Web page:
I guess what I do is I start with one focal piece – it can be really small, like a pin – & use it to express my mood or whatever it is I’m trying to convey. Usually it’s something whimsical (no point in trying to be sexy at my age). Then I choose a couple other things that ‘go with’ it. For instance, at your engagement party I had that white hat with a red flower in it. I wore my red reading glasses that day (I have lots of different pairs from the dollar store) and also red toenail polish, to pick up on the flower. Also, I had this black dress with a funny collar, like a string of black cloth beads, so I wore big silver ball earrings to reflect the ball collar thing. But you can’t wear too many accessories of the same color, or have too many different elements or it starts to look like Grandpa Moe’s backyard. Not that that isn’t a look. If I were to wear too many silver things (shoes, belt, bracelet, earrings, bag) it would look too ‘put together’ & I am too vain to let people know I think much about what I wear.

At work I have to wear lots of black, cause I’m around little kids & it gets pretty messy. So I use accessories a lot, to dress up my look & to amuse them. Always a pin or a scarf around my neck or in my hair. Sometimes I’ll make a pin from a kid’s artwork and wear it in the classroom. When it’s really a dressy occasion, I like to wear gloves & carry a small handbag, so I can slip them off & on for effect…

Lately I’ve found my best fashion accessories to be my concertina & mandolin. I don’t play them very well, but they serve the same function as accessories, in that they catch the eye & amuse/distract a person. When I played out the other night, I also pinned a plastic chameleon to my dress, because I was nervous…

And of course, no discussion of accessorizing would be complete without a few words from Dodai, whose trademark is, of course, a flower in her hair.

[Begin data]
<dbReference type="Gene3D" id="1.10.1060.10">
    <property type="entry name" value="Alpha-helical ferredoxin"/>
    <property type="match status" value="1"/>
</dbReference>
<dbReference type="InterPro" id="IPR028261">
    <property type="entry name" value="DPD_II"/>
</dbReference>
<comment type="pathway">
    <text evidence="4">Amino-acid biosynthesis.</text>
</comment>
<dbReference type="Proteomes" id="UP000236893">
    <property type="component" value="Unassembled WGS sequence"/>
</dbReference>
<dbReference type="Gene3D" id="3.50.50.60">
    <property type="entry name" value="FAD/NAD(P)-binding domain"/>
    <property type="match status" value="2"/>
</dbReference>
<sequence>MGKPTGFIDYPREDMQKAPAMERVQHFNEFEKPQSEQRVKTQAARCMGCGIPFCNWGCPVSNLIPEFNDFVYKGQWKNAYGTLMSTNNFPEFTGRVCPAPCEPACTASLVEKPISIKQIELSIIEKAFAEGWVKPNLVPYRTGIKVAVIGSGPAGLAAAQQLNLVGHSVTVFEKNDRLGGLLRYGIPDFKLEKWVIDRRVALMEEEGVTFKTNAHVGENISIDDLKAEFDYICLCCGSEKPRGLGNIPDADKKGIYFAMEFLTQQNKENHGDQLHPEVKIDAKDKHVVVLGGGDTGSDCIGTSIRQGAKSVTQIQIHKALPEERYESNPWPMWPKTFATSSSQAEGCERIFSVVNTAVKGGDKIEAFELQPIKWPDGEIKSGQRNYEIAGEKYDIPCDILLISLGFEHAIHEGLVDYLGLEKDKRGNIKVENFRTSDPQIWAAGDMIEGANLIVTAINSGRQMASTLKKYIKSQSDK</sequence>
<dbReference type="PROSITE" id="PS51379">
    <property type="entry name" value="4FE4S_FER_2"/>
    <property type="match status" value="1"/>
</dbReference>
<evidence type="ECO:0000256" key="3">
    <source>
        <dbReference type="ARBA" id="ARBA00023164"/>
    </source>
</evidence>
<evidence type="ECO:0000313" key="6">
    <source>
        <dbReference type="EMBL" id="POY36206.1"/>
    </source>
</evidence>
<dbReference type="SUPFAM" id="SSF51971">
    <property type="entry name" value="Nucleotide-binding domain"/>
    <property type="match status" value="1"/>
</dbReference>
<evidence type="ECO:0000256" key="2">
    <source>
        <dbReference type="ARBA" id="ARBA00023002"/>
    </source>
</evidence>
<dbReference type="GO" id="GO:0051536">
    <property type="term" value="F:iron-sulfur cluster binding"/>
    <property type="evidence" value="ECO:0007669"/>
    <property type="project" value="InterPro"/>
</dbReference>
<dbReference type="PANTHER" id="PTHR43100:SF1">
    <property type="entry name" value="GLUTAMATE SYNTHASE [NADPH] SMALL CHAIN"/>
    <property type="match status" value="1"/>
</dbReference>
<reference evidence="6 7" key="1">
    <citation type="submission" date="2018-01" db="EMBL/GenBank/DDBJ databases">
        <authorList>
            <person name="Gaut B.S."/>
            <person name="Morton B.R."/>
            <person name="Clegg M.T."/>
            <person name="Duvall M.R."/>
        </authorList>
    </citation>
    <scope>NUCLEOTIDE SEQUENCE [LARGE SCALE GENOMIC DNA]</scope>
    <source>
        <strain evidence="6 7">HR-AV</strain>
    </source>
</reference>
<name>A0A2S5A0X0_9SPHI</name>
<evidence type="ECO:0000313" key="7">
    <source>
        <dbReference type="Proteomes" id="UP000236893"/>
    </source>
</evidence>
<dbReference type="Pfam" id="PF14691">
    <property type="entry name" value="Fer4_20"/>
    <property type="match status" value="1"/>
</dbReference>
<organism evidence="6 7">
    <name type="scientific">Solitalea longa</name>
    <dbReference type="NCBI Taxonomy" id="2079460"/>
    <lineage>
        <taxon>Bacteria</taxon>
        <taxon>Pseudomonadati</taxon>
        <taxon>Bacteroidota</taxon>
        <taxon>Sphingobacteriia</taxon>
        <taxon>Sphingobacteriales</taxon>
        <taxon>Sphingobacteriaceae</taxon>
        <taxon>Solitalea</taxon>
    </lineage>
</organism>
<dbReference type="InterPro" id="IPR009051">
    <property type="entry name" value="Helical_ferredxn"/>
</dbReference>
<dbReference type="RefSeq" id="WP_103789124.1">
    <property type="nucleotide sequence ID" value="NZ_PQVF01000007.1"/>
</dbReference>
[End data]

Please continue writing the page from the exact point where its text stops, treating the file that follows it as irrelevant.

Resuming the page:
I always liked putting things in my hair, and after I cut it short (in my 20s), it was easier to accessorize with clips/barrettes/etc. I have done feathers and headbands, too — I just think the flower sticks. It started to become more persistent in the last 5 or 6 years… after I turned 30. My 30th bday was a “red” party — you had to wear red, red hots and red candy were in a pinata, etc. I wore a real red rose behind my ear. I liked the way it looked, and started buying one rose when I was headed to a party or drinks… eventually I bought an artificial rose hairclip. Basically, I never intended for it to be my “thing,” but it’s just so easy to clip it in! I wear a lot of black and it adds color near my face, which keeps me from feeling/looking washed out. I’d see pictures of myself with it and I really just liked it! Now when I go out, I feel weird if I don’t grab it… like something is missing. The frequency has definitely increased in the last 3 years. So many people have flowers these days I am tempted to try something else, but I love that it’s now, it’s retro, it’s tropical, it’s Dorothy Dandridge, Dorothy Lamour, Billie Holiday… And it makes me feel less bad about how I’m too lazy to put on makeup.

At the end of the day, I love this quote Bonnie sent me, ‘from one “Mr. John,” in The Charming Woman, edited by Helen Frasier (1950):’

Take that $5 bill in your hand, go to the most reputable store in town, walk directly to the hat of your choice and declare your love. Let your instinct tell you what to do. If the hate fulfills your dream, buy it. Be strong, be firm, and don’t ask anyone’s advice. Don’t try to make that hat look good on all your children and your friends, don’t ask any questions— just buy. All great things are done impulsively. Sometimes they turn out to be the best decision you have ever made. If you do make a mistake, you learn from your mistake. The only real mistake is to take the problem too seriously. Go trust your subconscious integrity, don’t waver, defy all gravity, let the $5 ride wherever it wants to go— it will be the best experience for $5 you have ever had.

For all of our handy Dress Code guides, go here.